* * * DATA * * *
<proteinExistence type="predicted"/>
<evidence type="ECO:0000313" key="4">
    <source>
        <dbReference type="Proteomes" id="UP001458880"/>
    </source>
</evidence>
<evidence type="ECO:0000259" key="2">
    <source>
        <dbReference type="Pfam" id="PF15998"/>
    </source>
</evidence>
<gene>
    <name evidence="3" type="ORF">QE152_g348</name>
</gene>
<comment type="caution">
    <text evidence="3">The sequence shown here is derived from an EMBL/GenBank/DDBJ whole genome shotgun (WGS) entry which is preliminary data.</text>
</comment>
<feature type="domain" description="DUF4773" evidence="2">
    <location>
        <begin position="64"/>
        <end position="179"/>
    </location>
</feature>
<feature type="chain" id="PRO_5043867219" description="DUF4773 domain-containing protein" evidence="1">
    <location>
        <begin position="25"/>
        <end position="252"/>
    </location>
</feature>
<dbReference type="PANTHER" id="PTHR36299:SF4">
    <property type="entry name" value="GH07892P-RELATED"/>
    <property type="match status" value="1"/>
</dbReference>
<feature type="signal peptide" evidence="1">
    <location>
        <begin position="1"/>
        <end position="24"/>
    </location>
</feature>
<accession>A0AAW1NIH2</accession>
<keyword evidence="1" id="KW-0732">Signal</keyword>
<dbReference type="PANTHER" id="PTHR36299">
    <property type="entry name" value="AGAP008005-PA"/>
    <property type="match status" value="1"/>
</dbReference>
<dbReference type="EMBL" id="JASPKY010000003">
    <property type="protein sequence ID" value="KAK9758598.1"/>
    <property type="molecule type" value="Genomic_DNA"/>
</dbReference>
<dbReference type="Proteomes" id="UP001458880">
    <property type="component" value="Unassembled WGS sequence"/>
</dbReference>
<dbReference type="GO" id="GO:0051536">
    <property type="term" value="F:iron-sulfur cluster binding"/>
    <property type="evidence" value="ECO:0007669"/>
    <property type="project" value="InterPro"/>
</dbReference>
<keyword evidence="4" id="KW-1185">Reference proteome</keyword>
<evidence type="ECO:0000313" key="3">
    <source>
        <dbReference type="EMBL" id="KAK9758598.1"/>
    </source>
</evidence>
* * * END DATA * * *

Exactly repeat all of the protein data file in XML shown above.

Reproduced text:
<proteinExistence type="predicted"/>
<evidence type="ECO:0000313" key="4">
    <source>
        <dbReference type="Proteomes" id="UP001458880"/>
    </source>
</evidence>
<evidence type="ECO:0000259" key="2">
    <source>
        <dbReference type="Pfam" id="PF15998"/>
    </source>
</evidence>
<gene>
    <name evidence="3" type="ORF">QE152_g348</name>
</gene>
<comment type="caution">
    <text evidence="3">The sequence shown here is derived from an EMBL/GenBank/DDBJ whole genome shotgun (WGS) entry which is preliminary data.</text>
</comment>
<feature type="domain" description="DUF4773" evidence="2">
    <location>
        <begin position="64"/>
        <end position="179"/>
    </location>
</feature>
<feature type="chain" id="PRO_5043867219" description="DUF4773 domain-containing protein" evidence="1">
    <location>
        <begin position="25"/>
        <end position="252"/>
    </location>
</feature>
<dbReference type="PANTHER" id="PTHR36299:SF4">
    <property type="entry name" value="GH07892P-RELATED"/>
    <property type="match status" value="1"/>
</dbReference>
<feature type="signal peptide" evidence="1">
    <location>
        <begin position="1"/>
        <end position="24"/>
    </location>
</feature>
<accession>A0AAW1NIH2</accession>
<keyword evidence="1" id="KW-0732">Signal</keyword>
<dbReference type="PANTHER" id="PTHR36299">
    <property type="entry name" value="AGAP008005-PA"/>
    <property type="match status" value="1"/>
</dbReference>
<dbReference type="EMBL" id="JASPKY010000003">
    <property type="protein sequence ID" value="KAK9758598.1"/>
    <property type="molecule type" value="Genomic_DNA"/>
</dbReference>
<dbReference type="Proteomes" id="UP001458880">
    <property type="component" value="Unassembled WGS sequence"/>
</dbReference>
<dbReference type="GO" id="GO:0051536">
    <property type="term" value="F:iron-sulfur cluster binding"/>
    <property type="evidence" value="ECO:0007669"/>
    <property type="project" value="InterPro"/>
</dbReference>
<keyword evidence="4" id="KW-1185">Reference proteome</keyword>
<evidence type="ECO:0000313" key="3">
    <source>
        <dbReference type="EMBL" id="KAK9758598.1"/>
    </source>
</evidence>